Coming out as gay, lesbian, or bisexual may be good for young people’s health, particularly when parental support is involved.
A comprehensive new study led by Emily Rothman, a School of Public Health associate professor of community health sciences, shows that two-thirds of lesbian, gay, and bisexual adults in a representative Massachusetts sample reported receiving positive support from their parents after telling them about their sexual orientation. Their incidence of mental health and substance abuse problems was significantly lower than those who did not receive support, the authors report.
Overall, the study found that three-quarters of lesbian, gay, and bisexual adults reported having come out to their parents, typically when they were about 25 years old.
Parents’ response to their coming out led to different health outcomes, according to the researchers. Gay and bisexual males whose parents did not support them, for example, had six to seven times the odds of serious depression and binge drinking, while lesbian and bisexual females had 5 times the odds of developing serious depression, and 11 times the odds of illicit drug use.
In the study, published in the Journal of Homosexuality, Rothman and her colleagues surveyed 5,658 Massachusetts adults ages 18 to 64 using a statewide surveillance system. They explored whether coming out—and the reaction it received—was associated with better or worse adult health. The authors controlled for such factors as age, race, education level, and health insurance status, in order to focus as narrowly as possible on the association between coming out and adult health status.
Some college students who came out to their parents in their late teens said they were not surprised by the findings. Nicole Sullivan, a 22-year-old student at Bunker Hill Community College, came out as bisexual when she was 19 years old. “I struggled with mental health and drug problems during my adolescence, and I know that some of it is because I didn’t feel accepted at home,” she says. “I am really grateful that I had cousins who supported me, and it’s because of them that I was able to get healthy.”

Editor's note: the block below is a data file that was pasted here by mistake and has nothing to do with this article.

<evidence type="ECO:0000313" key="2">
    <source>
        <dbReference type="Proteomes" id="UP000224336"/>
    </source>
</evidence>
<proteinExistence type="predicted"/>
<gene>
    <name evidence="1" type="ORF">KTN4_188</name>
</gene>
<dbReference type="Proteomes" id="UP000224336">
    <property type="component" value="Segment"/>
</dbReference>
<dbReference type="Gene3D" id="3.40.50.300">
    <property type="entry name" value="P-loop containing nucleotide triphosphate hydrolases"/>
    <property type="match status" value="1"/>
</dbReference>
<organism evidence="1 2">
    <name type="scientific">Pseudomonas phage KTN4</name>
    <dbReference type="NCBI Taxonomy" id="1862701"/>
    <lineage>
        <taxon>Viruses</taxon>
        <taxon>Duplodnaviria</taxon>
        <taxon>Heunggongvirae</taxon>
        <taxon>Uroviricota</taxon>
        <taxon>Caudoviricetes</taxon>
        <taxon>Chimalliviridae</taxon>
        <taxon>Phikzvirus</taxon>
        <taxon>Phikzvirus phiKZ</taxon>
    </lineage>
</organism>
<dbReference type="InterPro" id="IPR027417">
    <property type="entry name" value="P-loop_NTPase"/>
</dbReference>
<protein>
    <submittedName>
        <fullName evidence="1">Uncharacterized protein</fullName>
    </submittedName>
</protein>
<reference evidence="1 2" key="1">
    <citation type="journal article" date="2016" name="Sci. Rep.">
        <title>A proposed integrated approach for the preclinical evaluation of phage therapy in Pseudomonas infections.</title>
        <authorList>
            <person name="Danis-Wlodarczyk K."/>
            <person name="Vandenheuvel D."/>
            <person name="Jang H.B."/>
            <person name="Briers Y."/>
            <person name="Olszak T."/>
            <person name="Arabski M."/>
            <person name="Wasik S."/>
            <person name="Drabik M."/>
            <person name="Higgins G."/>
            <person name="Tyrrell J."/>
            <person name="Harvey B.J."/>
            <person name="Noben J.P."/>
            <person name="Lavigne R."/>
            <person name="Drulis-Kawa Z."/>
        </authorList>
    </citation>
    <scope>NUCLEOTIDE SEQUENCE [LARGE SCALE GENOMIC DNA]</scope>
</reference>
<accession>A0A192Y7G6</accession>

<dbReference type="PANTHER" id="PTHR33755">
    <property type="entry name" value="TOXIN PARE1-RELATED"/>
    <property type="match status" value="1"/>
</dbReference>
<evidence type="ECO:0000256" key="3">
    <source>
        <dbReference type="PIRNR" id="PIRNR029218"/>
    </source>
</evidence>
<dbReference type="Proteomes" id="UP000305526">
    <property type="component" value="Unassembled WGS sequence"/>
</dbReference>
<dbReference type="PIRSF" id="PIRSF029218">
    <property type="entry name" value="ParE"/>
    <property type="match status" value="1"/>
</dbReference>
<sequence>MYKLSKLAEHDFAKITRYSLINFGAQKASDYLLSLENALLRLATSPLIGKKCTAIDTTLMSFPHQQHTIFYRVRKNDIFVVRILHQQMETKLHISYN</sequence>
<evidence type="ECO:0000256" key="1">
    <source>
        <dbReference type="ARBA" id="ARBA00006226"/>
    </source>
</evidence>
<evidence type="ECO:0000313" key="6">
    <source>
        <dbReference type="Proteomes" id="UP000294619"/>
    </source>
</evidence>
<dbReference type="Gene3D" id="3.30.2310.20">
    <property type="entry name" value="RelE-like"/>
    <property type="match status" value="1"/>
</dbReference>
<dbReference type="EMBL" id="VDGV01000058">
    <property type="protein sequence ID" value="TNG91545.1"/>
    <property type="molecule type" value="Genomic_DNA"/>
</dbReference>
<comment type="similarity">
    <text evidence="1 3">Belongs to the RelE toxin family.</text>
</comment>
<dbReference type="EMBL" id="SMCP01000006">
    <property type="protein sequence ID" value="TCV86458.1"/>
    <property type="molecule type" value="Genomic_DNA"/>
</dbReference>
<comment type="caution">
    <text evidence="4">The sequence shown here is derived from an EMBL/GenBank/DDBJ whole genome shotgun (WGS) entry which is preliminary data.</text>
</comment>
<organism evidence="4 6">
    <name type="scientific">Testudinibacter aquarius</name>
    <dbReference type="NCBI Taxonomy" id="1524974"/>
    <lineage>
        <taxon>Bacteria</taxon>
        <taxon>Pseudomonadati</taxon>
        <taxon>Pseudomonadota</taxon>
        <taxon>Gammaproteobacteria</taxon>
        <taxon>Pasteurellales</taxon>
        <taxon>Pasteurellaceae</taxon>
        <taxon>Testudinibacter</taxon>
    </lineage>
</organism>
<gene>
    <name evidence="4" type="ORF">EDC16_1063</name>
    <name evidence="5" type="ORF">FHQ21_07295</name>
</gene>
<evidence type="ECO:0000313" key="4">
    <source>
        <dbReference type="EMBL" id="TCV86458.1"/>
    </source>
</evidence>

The study’s authors found that the act of coming out (instead of remaining closeted) was generally associated with better health for lesbian and bisexual women, but that this was not similarly true for gay and bisexual men.
“It’s possible that the stress of not disclosing your sexuality to your parents affects men and women differently,” explains Rothman. “In general, gay and bisexual men may be able to conduct their sexual lives apart from their parents with less stress. On the other hand, it’s also possible that this was true only for this particular sample.”
Citing the high rates of suicide and self-harm among lesbian, gay, and bisexual (LGB) young people, and the high costs of treating mental-health and substance-abuse disorders, Rothman says that “it’s critical that we understand what we can do to promote better health for LGB kids.”
In the study, the authors propose that a low-cost but potentially far-reaching strategy to improve LGB youth health would be for national academies of pediatric medicine to develop and disseminate guidelines or recommendations that would encourage pediatricians to provide all parents of adolescents with tips for supporting their children if they come out as lesbian, gay, or bisexual.
“The way that parents treat their LGB children when they come out is an important public health topic that has received too little attention to date,” Rothman says. “Our message is that parents should take note: the way we treat our LGB children, even from before the time they disclose their sexual orientation status, may have a long-term, significant impact on their health and ability to handle life’s challenges.”
Other researchers on the study were Ulrike Boehmer, an SPH associate professor of community health sciences, and Mairead Sullivan (SSW’07) of Emory University.
The research was supported by a grant from the National Institute on Alcohol Abuse and Alcoholism.
The full study is available here.
Lisa Chedekel can be reached at firstname.lastname@example.org.